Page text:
Chicago’s Fight to Keep Top Principals
2015 School Leadership Report

About The Chicago Public Education Fund

The Chicago Public Education Fund (The Fund) is a nonprofit organization working to increase the number of great public schools in Chicago by supporting talented principals and enabling effective educator teams to reinvent classroom learning. Our current efforts seek to more than double the number of top principals in Chicago’s public schools by 2018 and to enable the city’s best educators to redefine what’s possible for our schools and students.

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A Letter from
Heather Y. Anichini,
CEO of The Chicago Public Education Fund
(The Fund)

We must create an environment that allows our best leaders to learn, grow and stay.

One Big Goal:

Chicago as the Best City in America for School Leadership

In late 2013, The Fund raised $20 million with the goal of increasing the number of top principals in Chicago from 150 to 350 by 2018. At that time, we believed that our core challenges were a lack of great candidates and failure to hire the very best talent into principal roles.

While it’s true that Chicago does not recruit, train or hire enough great candidates to meet the city’s needs, a larger issue quickly became apparent: Chicago’s principals are disappearing. Our data show that principal performance peaks around year five, but Chicago loses 6 out of 10 principals before this milestone. The systems that surround, support and retain principals are broken. That’s bad for our students, teachers and families.

To address this issue, we broadened our strategy. In addition to supporting quality recruitment and hiring, The Fund is now also working to significantly improve the conditions in which principals lead schools. We published our 2014 survey of Chicago’s district and charter principals School Leadership: A Baseline Report. It highlights principals’ widespread desire and need for more differentiated leadership development opportunities and increased flexibility in their roles. These insights built momentum for the second year of the Chicago Principals Fellowship and helped spur Chicago Public Schools’ recent creation of a new Independent Schools Principal Program.

This summer, we surveyed principals again. This time, we heard even more voices from across the city; 423 principals answered us. This represents 65 percent of Chicago’s public schools and is a 50 percent increase over our 2014 survey. The results suggest similar themes, and they provide a deeper look into how we can keep and empower great principals to lead growth and change in their schools.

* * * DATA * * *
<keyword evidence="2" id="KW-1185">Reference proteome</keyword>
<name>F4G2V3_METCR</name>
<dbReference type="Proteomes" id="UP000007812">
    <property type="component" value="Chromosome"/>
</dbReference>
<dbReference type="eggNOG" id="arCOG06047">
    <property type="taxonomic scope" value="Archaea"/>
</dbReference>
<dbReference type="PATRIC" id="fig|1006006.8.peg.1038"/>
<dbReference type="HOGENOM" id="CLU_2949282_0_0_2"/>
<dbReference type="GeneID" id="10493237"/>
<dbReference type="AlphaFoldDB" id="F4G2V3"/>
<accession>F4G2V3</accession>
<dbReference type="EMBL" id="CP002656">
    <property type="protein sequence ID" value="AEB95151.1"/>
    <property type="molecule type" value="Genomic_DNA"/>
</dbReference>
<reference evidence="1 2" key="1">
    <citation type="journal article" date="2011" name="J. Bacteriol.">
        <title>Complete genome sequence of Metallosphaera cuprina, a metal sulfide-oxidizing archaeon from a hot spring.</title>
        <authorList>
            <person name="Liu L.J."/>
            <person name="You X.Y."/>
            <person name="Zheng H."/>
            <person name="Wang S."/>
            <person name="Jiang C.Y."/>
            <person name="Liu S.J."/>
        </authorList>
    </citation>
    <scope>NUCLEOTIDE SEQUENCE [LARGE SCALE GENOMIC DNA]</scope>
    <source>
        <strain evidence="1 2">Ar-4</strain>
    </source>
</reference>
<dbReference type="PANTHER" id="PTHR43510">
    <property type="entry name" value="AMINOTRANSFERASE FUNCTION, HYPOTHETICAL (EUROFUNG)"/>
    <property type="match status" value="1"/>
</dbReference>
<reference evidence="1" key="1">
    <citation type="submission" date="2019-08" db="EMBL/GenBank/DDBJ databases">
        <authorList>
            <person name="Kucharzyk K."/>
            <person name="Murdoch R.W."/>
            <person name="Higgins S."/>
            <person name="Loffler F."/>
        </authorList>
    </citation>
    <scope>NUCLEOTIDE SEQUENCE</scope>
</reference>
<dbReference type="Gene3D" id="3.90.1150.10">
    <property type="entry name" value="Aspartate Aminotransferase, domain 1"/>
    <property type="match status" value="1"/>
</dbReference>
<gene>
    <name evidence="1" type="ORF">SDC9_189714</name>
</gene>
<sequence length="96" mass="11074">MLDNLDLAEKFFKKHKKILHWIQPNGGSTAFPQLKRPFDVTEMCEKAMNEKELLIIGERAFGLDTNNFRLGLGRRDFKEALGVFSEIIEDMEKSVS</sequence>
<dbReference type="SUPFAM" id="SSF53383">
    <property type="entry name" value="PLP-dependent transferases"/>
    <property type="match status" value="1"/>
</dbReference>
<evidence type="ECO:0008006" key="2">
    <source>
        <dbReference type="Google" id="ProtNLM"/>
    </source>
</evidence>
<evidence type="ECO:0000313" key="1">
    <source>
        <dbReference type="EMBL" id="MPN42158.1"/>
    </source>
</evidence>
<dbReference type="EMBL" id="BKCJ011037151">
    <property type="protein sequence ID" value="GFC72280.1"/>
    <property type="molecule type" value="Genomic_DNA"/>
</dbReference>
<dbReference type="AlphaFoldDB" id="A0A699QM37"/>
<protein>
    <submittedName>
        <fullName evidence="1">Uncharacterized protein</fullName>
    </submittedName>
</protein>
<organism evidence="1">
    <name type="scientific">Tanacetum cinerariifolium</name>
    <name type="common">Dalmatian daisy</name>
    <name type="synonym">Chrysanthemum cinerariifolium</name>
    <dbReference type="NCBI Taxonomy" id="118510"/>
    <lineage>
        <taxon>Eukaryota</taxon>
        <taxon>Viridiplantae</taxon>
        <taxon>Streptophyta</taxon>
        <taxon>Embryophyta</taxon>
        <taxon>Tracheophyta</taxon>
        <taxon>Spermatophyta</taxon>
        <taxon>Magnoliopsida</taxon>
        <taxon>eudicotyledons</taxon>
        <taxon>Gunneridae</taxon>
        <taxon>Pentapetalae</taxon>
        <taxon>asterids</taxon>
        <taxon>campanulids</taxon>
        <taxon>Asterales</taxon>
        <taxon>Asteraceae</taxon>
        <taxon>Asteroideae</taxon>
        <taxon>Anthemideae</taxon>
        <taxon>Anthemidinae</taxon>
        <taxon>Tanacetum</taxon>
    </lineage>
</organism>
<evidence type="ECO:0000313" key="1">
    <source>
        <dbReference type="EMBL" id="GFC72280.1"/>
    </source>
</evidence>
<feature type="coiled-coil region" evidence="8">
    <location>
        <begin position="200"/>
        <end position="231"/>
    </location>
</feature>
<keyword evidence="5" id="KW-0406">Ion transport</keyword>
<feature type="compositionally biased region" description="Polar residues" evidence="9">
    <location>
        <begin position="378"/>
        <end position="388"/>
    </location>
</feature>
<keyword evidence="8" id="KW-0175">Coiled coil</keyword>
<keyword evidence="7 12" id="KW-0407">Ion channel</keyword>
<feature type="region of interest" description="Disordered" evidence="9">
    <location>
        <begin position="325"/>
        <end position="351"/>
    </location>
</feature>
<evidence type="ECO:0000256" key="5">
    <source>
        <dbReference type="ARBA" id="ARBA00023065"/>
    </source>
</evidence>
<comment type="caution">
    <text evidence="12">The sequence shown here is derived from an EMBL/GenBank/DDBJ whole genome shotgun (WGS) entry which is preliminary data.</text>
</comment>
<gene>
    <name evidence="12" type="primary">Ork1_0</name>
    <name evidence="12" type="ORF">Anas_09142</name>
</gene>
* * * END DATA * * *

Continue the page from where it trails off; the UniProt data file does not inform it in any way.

We have a long way to go: despite high levels of general satisfaction, principals overwhelmingly tell us that their jobs are simply unsustainable. More than 40 percent of top Chicago principals plan to leave in the next three years; 25 percent in the next year. Informed by principals’ own ideas, this report outlines the actions we can take as a city to begin reversing this troubling trend.

Over the next year, The Fund will continue leading this work. Along with members of the Donors Forum Leadership & Human Capital Group, we are renewing our call for principal leadership to be a central focus of Chicago’s education community. We are encouraged that Chicago Public Schools has recently convened a Principal Quality Working Group to examine this issue. The Fund is prepared to consider future investments that align with and advance the Working Group’s recommendations.

To achieve our city’s shared goals for public school excellence, we must make Chicago the best city in America for school leadership. The next step on that path is keeping our top principals for longer. Equipped for the first time with details about what principals need, and ideas on how we might work together to provide it, we believe this goal is within reach.

If we are serious about providing world-class public schools for all of Chicago’s students, we must create an environment that allows our top leaders to learn, grow and stay.


Heather Y. Anichini,
CEO, The Chicago Public Education Fund (The Fund)


Executive Summary